The cellulosome is a supramolecular multi enzymatic protein complex that functions as a biological nanomachine of cellulosic biomass degradation. The cellulosome complex binds to cellulose fibrils in the plant cell walls via a binding module of a primary scaffold protein. It is tethered to the bacterial cell wall via a surface-homology module of the anchoring protein. The cellulose-degrading bacterium Clostridium thermocellum assembly can contain 63 different types of enzymes, including cellulases, hemicellulases, and other glycoside hydrolases that work synergistically to degrade the different plant cell wall polysaccharides.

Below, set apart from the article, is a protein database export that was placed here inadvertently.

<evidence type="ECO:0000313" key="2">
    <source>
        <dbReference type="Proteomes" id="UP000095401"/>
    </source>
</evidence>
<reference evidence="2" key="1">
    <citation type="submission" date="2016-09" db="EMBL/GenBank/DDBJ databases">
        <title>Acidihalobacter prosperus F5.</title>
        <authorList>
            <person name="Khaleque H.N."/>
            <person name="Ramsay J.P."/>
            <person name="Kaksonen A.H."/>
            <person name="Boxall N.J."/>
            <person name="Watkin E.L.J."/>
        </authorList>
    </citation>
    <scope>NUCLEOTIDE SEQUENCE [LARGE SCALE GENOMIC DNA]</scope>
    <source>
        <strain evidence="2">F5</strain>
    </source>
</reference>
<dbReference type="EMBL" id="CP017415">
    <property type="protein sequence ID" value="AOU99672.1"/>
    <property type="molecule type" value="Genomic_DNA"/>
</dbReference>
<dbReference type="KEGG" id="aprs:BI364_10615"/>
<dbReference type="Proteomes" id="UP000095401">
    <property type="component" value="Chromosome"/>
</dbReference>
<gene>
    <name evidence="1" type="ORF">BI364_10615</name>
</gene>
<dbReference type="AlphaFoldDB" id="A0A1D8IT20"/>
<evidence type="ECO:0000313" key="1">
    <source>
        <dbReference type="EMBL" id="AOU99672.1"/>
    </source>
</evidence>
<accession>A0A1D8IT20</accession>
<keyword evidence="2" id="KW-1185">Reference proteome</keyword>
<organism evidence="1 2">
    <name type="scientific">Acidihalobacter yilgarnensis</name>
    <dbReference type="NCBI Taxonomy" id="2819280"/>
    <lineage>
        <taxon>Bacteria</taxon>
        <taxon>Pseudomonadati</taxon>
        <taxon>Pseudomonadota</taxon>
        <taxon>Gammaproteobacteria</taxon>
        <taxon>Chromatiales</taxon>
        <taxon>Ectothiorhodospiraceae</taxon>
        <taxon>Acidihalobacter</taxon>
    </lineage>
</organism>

In the article entitled: A Biological Nanomachine at Work: Watching the Cellulosome Degrade Crystalline Cellulose, the authors report time-lapse visualization of crystalline cellulose degradation by individual cellulosomes from C. thermocellum by atomic force microscopy. Upon binding to cellulose, the cellulosomes switch to elongated, even filamentous shapes and morph these dynamically at below 1 min time scale according to requirements of the substrate surface under attack. Compared with non-complexed cellulases that peel off material while sliding along crystalline cellulose surfaces, the cellulosomes remain bound locally for minutes and remove the material lying underneath. The consequent roughening up of the surface leads to an efficient deconstruction of cellulose nanocrystals both from the ends and through fissions within. Distinct modes of cellulose nanocrystal deconstruction by nature’s major cellulase systems are thus revealed.